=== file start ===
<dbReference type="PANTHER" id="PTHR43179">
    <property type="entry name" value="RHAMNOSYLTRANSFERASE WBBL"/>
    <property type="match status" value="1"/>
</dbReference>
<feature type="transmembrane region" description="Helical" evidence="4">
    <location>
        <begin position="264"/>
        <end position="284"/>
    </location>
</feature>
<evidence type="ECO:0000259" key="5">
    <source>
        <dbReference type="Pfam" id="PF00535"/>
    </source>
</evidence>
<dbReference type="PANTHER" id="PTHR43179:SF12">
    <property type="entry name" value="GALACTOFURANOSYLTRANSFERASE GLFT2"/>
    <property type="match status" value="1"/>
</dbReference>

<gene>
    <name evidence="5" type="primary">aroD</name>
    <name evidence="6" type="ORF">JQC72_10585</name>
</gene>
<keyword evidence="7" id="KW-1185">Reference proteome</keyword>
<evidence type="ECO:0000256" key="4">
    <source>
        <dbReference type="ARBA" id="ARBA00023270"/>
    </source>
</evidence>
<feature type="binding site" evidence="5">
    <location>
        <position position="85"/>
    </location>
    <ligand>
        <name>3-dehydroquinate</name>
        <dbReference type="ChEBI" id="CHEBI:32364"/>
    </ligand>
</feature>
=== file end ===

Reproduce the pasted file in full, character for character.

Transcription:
<dbReference type="PANTHER" id="PTHR43179">
    <property type="entry name" value="RHAMNOSYLTRANSFERASE WBBL"/>
    <property type="match status" value="1"/>
</dbReference>
<feature type="transmembrane region" description="Helical" evidence="4">
    <location>
        <begin position="264"/>
        <end position="284"/>
    </location>
</feature>
<evidence type="ECO:0000259" key="5">
    <source>
        <dbReference type="Pfam" id="PF00535"/>
    </source>
</evidence>
<dbReference type="PANTHER" id="PTHR43179:SF12">
    <property type="entry name" value="GALACTOFURANOSYLTRANSFERASE GLFT2"/>
    <property type="match status" value="1"/>
</dbReference>

<gene>
    <name evidence="5" type="primary">aroD</name>
    <name evidence="6" type="ORF">JQC72_10585</name>
</gene>
<keyword evidence="7" id="KW-1185">Reference proteome</keyword>
<evidence type="ECO:0000256" key="4">
    <source>
        <dbReference type="ARBA" id="ARBA00023270"/>
    </source>
</evidence>
<feature type="binding site" evidence="5">
    <location>
        <position position="85"/>
    </location>
    <ligand>
        <name>3-dehydroquinate</name>
        <dbReference type="ChEBI" id="CHEBI:32364"/>
    </ligand>
</feature>